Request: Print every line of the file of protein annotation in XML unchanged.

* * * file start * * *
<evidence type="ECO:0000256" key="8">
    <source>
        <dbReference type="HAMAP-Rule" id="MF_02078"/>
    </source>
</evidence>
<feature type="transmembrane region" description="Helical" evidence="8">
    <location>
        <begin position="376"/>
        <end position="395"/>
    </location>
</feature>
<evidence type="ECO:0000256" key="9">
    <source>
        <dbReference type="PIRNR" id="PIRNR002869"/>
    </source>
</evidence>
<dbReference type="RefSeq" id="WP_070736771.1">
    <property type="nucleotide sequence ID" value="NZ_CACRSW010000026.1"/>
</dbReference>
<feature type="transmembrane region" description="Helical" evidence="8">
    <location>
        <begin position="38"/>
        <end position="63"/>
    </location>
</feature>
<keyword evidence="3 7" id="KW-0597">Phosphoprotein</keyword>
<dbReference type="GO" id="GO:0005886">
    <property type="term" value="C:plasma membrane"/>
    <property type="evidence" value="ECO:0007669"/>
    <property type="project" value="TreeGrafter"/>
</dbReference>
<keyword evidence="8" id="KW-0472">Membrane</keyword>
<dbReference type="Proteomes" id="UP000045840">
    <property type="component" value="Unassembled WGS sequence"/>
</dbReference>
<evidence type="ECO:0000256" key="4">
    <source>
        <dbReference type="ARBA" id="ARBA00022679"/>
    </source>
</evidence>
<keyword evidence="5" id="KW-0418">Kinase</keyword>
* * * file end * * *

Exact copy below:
<evidence type="ECO:0000256" key="8">
    <source>
        <dbReference type="HAMAP-Rule" id="MF_02078"/>
    </source>
</evidence>
<feature type="transmembrane region" description="Helical" evidence="8">
    <location>
        <begin position="376"/>
        <end position="395"/>
    </location>
</feature>
<evidence type="ECO:0000256" key="9">
    <source>
        <dbReference type="PIRNR" id="PIRNR002869"/>
    </source>
</evidence>
<dbReference type="RefSeq" id="WP_070736771.1">
    <property type="nucleotide sequence ID" value="NZ_CACRSW010000026.1"/>
</dbReference>
<feature type="transmembrane region" description="Helical" evidence="8">
    <location>
        <begin position="38"/>
        <end position="63"/>
    </location>
</feature>
<keyword evidence="3 7" id="KW-0597">Phosphoprotein</keyword>
<dbReference type="GO" id="GO:0005886">
    <property type="term" value="C:plasma membrane"/>
    <property type="evidence" value="ECO:0007669"/>
    <property type="project" value="TreeGrafter"/>
</dbReference>
<keyword evidence="8" id="KW-0472">Membrane</keyword>
<dbReference type="Proteomes" id="UP000045840">
    <property type="component" value="Unassembled WGS sequence"/>
</dbReference>
<evidence type="ECO:0000256" key="4">
    <source>
        <dbReference type="ARBA" id="ARBA00022679"/>
    </source>
</evidence>
<keyword evidence="5" id="KW-0418">Kinase</keyword>